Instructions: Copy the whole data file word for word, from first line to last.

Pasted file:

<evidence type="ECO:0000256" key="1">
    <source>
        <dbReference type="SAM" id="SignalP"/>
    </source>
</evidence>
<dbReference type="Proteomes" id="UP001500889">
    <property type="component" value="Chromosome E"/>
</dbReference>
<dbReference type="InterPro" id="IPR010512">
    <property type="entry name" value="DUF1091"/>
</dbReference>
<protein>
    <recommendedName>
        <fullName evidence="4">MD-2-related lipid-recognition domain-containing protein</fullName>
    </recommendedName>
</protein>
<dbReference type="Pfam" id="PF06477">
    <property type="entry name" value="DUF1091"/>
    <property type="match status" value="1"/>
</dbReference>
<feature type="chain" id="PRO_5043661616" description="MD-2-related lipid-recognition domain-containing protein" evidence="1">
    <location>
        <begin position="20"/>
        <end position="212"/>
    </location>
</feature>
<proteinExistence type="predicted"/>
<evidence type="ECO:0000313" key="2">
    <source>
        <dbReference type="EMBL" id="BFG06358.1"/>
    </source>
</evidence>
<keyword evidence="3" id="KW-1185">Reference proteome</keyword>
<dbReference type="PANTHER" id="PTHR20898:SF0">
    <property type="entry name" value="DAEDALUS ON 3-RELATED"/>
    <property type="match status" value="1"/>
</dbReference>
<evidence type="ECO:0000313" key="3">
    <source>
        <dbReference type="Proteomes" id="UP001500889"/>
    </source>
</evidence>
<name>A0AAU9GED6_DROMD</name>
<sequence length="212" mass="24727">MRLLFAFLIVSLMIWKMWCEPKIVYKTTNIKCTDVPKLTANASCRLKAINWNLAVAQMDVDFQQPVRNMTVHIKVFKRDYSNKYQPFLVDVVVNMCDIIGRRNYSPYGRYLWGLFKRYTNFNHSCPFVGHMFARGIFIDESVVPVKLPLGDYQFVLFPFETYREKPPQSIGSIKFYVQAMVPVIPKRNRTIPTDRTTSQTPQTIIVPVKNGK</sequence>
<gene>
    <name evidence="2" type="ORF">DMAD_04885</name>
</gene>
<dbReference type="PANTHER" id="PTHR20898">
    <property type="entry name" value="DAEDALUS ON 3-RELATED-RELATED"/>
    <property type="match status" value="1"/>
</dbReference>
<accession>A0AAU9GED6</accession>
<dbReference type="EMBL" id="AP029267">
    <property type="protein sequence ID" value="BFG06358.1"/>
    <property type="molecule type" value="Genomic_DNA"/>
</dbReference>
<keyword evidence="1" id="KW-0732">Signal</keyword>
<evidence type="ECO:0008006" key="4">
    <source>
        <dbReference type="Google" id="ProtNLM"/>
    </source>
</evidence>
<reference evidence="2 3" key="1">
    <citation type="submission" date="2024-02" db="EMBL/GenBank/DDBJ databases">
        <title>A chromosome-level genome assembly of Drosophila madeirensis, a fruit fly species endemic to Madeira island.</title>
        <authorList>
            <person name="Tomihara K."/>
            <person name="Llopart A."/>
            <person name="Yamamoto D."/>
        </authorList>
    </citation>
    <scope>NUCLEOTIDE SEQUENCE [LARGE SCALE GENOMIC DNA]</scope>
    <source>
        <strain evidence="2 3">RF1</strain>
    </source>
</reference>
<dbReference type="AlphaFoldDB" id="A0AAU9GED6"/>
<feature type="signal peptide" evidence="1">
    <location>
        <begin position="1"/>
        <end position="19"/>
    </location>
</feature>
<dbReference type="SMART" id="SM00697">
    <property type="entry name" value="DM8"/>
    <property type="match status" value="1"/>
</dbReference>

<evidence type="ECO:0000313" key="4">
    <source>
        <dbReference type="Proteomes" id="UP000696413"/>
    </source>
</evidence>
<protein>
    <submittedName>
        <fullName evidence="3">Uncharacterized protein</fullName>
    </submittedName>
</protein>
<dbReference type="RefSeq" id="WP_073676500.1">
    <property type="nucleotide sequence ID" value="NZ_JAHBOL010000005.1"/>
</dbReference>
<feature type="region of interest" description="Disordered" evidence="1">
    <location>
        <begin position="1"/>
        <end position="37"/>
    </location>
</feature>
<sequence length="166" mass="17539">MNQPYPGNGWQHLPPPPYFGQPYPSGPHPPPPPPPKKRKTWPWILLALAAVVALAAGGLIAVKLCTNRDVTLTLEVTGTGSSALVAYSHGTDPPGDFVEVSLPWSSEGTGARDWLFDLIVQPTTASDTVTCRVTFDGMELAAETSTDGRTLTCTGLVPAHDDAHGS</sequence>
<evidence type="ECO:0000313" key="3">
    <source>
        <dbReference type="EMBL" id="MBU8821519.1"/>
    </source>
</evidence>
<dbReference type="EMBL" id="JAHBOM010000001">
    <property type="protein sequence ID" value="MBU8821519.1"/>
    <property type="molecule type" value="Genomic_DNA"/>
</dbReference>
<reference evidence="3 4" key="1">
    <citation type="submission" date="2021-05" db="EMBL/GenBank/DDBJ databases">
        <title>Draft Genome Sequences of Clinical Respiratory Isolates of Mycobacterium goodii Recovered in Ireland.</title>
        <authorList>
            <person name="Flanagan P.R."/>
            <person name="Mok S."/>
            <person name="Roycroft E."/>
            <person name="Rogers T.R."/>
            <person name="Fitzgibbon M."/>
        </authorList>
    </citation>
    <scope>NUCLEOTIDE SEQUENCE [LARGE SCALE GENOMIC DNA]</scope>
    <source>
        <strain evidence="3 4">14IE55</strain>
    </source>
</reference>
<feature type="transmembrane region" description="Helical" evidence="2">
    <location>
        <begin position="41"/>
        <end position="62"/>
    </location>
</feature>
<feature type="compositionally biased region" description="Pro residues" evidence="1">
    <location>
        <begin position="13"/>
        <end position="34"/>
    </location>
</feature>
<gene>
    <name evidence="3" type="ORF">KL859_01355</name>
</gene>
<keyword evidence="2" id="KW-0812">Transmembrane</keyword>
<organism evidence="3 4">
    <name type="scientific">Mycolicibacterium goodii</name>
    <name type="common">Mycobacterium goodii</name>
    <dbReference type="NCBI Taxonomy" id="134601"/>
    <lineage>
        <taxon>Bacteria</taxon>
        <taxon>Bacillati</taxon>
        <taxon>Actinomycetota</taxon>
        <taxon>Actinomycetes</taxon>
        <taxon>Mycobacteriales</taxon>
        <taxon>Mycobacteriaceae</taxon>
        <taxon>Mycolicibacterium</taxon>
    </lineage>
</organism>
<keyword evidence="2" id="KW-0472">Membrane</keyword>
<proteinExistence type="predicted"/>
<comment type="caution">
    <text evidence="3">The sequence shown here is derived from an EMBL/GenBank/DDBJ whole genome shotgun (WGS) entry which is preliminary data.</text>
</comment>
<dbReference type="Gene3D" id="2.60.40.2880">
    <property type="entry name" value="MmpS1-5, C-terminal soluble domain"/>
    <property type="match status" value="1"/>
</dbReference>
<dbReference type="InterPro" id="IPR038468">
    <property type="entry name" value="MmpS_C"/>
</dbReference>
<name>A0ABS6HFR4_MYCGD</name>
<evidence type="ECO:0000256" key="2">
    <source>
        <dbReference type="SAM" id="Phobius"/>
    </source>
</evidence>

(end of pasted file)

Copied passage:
<evidence type="ECO:0000256" key="1">
    <source>
        <dbReference type="SAM" id="SignalP"/>
    </source>
</evidence>
<dbReference type="Proteomes" id="UP001500889">
    <property type="component" value="Chromosome E"/>
</dbReference>
<dbReference type="InterPro" id="IPR010512">
    <property type="entry name" value="DUF1091"/>
</dbReference>
<protein>
    <recommendedName>
        <fullName evidence="4">MD-2-related lipid-recognition domain-containing protein</fullName>
    </recommendedName>
</protein>
<dbReference type="Pfam" id="PF06477">
    <property type="entry name" value="DUF1091"/>
    <property type="match status" value="1"/>
</dbReference>
<feature type="chain" id="PRO_5043661616" description="MD-2-related lipid-recognition domain-containing protein" evidence="1">
    <location>
        <begin position="20"/>
        <end position="212"/>
    </location>
</feature>
<proteinExistence type="predicted"/>
<evidence type="ECO:0000313" key="2">
    <source>
        <dbReference type="EMBL" id="BFG06358.1"/>
    </source>
</evidence>
<keyword evidence="3" id="KW-1185">Reference proteome</keyword>
<dbReference type="PANTHER" id="PTHR20898:SF0">
    <property type="entry name" value="DAEDALUS ON 3-RELATED"/>
    <property type="match status" value="1"/>
</dbReference>
<evidence type="ECO:0000313" key="3">
    <source>
        <dbReference type="Proteomes" id="UP001500889"/>
    </source>
</evidence>
<name>A0AAU9GED6_DROMD</name>
<sequence length="212" mass="24727">MRLLFAFLIVSLMIWKMWCEPKIVYKTTNIKCTDVPKLTANASCRLKAINWNLAVAQMDVDFQQPVRNMTVHIKVFKRDYSNKYQPFLVDVVVNMCDIIGRRNYSPYGRYLWGLFKRYTNFNHSCPFVGHMFARGIFIDESVVPVKLPLGDYQFVLFPFETYREKPPQSIGSIKFYVQAMVPVIPKRNRTIPTDRTTSQTPQTIIVPVKNGK</sequence>
<gene>
    <name evidence="2" type="ORF">DMAD_04885</name>
</gene>
<dbReference type="PANTHER" id="PTHR20898">
    <property type="entry name" value="DAEDALUS ON 3-RELATED-RELATED"/>
    <property type="match status" value="1"/>
</dbReference>
<accession>A0AAU9GED6</accession>
<dbReference type="EMBL" id="AP029267">
    <property type="protein sequence ID" value="BFG06358.1"/>
    <property type="molecule type" value="Genomic_DNA"/>
</dbReference>
<keyword evidence="1" id="KW-0732">Signal</keyword>
<evidence type="ECO:0008006" key="4">
    <source>
        <dbReference type="Google" id="ProtNLM"/>
    </source>
</evidence>
<reference evidence="2 3" key="1">
    <citation type="submission" date="2024-02" db="EMBL/GenBank/DDBJ databases">
        <title>A chromosome-level genome assembly of Drosophila madeirensis, a fruit fly species endemic to Madeira island.</title>
        <authorList>
            <person name="Tomihara K."/>
            <person name="Llopart A."/>
            <person name="Yamamoto D."/>
        </authorList>
    </citation>
    <scope>NUCLEOTIDE SEQUENCE [LARGE SCALE GENOMIC DNA]</scope>
    <source>
        <strain evidence="2 3">RF1</strain>
    </source>
</reference>
<dbReference type="AlphaFoldDB" id="A0AAU9GED6"/>
<feature type="signal peptide" evidence="1">
    <location>
        <begin position="1"/>
        <end position="19"/>
    </location>
</feature>
<dbReference type="SMART" id="SM00697">
    <property type="entry name" value="DM8"/>
    <property type="match status" value="1"/>
</dbReference>

<evidence type="ECO:0000313" key="4">
    <source>
        <dbReference type="Proteomes" id="UP000696413"/>
    </source>
</evidence>
<protein>
    <submittedName>
        <fullName evidence="3">Uncharacterized protein</fullName>
    </submittedName>
</protein>
<dbReference type="RefSeq" id="WP_073676500.1">
    <property type="nucleotide sequence ID" value="NZ_JAHBOL010000005.1"/>
</dbReference>
<feature type="region of interest" description="Disordered" evidence="1">
    <location>
        <begin position="1"/>
        <end position="37"/>
    </location>
</feature>
<sequence length="166" mass="17539">MNQPYPGNGWQHLPPPPYFGQPYPSGPHPPPPPPPKKRKTWPWILLALAAVVALAAGGLIAVKLCTNRDVTLTLEVTGTGSSALVAYSHGTDPPGDFVEVSLPWSSEGTGARDWLFDLIVQPTTASDTVTCRVTFDGMELAAETSTDGRTLTCTGLVPAHDDAHGS</sequence>
<evidence type="ECO:0000313" key="3">
    <source>
        <dbReference type="EMBL" id="MBU8821519.1"/>
    </source>
</evidence>
<dbReference type="EMBL" id="JAHBOM010000001">
    <property type="protein sequence ID" value="MBU8821519.1"/>
    <property type="molecule type" value="Genomic_DNA"/>
</dbReference>
<reference evidence="3 4" key="1">
    <citation type="submission" date="2021-05" db="EMBL/GenBank/DDBJ databases">
        <title>Draft Genome Sequences of Clinical Respiratory Isolates of Mycobacterium goodii Recovered in Ireland.</title>
        <authorList>
            <person name="Flanagan P.R."/>
            <person name="Mok S."/>
            <person name="Roycroft E."/>
            <person name="Rogers T.R."/>
            <person name="Fitzgibbon M."/>
        </authorList>
    </citation>
    <scope>NUCLEOTIDE SEQUENCE [LARGE SCALE GENOMIC DNA]</scope>
    <source>
        <strain evidence="3 4">14IE55</strain>
    </source>
</reference>
<feature type="transmembrane region" description="Helical" evidence="2">
    <location>
        <begin position="41"/>
        <end position="62"/>
    </location>
</feature>
<feature type="compositionally biased region" description="Pro residues" evidence="1">
    <location>
        <begin position="13"/>
        <end position="34"/>
    </location>
</feature>
<gene>
    <name evidence="3" type="ORF">KL859_01355</name>
</gene>
<keyword evidence="2" id="KW-0812">Transmembrane</keyword>
<organism evidence="3 4">
    <name type="scientific">Mycolicibacterium goodii</name>
    <name type="common">Mycobacterium goodii</name>
    <dbReference type="NCBI Taxonomy" id="134601"/>
    <lineage>
        <taxon>Bacteria</taxon>
        <taxon>Bacillati</taxon>
        <taxon>Actinomycetota</taxon>
        <taxon>Actinomycetes</taxon>
        <taxon>Mycobacteriales</taxon>
        <taxon>Mycobacteriaceae</taxon>
        <taxon>Mycolicibacterium</taxon>
    </lineage>
</organism>
<keyword evidence="2" id="KW-0472">Membrane</keyword>
<proteinExistence type="predicted"/>
<comment type="caution">
    <text evidence="3">The sequence shown here is derived from an EMBL/GenBank/DDBJ whole genome shotgun (WGS) entry which is preliminary data.</text>
</comment>
<dbReference type="Gene3D" id="2.60.40.2880">
    <property type="entry name" value="MmpS1-5, C-terminal soluble domain"/>
    <property type="match status" value="1"/>
</dbReference>
<dbReference type="InterPro" id="IPR038468">
    <property type="entry name" value="MmpS_C"/>
</dbReference>
<name>A0ABS6HFR4_MYCGD</name>
<evidence type="ECO:0000256" key="2">
    <source>
        <dbReference type="SAM" id="Phobius"/>
    </source>
</evidence>